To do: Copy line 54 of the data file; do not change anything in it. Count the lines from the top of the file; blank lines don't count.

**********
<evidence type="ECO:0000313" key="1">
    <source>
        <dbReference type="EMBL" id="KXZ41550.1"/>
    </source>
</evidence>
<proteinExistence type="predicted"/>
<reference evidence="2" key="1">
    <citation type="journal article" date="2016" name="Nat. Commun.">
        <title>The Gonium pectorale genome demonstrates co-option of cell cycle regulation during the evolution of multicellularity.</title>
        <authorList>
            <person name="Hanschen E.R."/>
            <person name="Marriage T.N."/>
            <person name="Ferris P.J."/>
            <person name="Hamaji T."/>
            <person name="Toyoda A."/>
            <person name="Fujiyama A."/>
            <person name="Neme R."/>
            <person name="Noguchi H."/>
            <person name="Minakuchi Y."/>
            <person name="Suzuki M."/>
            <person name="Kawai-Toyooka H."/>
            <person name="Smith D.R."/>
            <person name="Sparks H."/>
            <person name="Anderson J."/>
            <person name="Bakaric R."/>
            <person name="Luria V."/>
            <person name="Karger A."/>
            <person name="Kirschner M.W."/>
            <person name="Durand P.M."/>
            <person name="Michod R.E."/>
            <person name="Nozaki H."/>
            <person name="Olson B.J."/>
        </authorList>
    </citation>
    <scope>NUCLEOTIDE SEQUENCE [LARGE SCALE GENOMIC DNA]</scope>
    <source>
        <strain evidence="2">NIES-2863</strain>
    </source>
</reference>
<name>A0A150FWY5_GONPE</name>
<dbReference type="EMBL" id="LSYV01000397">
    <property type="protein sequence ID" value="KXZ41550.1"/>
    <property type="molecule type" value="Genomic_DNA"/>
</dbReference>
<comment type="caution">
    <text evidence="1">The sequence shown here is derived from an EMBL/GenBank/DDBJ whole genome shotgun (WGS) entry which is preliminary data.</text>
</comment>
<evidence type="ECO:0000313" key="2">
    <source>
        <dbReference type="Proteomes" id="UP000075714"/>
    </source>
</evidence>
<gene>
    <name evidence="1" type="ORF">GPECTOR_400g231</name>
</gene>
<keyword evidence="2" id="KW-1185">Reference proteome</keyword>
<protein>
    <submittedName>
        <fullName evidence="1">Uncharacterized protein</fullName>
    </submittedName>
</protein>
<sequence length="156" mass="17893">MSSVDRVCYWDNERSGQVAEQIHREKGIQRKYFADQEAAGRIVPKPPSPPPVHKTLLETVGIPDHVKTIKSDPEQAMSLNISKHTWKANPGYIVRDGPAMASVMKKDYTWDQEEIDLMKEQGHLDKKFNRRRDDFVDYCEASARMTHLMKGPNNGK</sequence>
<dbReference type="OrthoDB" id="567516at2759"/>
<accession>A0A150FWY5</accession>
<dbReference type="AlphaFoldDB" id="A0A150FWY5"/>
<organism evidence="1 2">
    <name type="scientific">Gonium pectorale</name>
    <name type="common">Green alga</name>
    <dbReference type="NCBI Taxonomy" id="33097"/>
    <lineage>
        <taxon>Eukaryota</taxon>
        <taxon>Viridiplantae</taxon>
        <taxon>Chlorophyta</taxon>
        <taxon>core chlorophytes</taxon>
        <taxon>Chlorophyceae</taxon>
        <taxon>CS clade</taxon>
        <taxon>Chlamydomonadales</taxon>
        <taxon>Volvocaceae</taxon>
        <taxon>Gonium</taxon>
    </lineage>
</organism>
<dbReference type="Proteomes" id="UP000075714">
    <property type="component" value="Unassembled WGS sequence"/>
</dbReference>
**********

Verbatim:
    <name evidence="1" type="ORF">GPECTOR_400g231</name>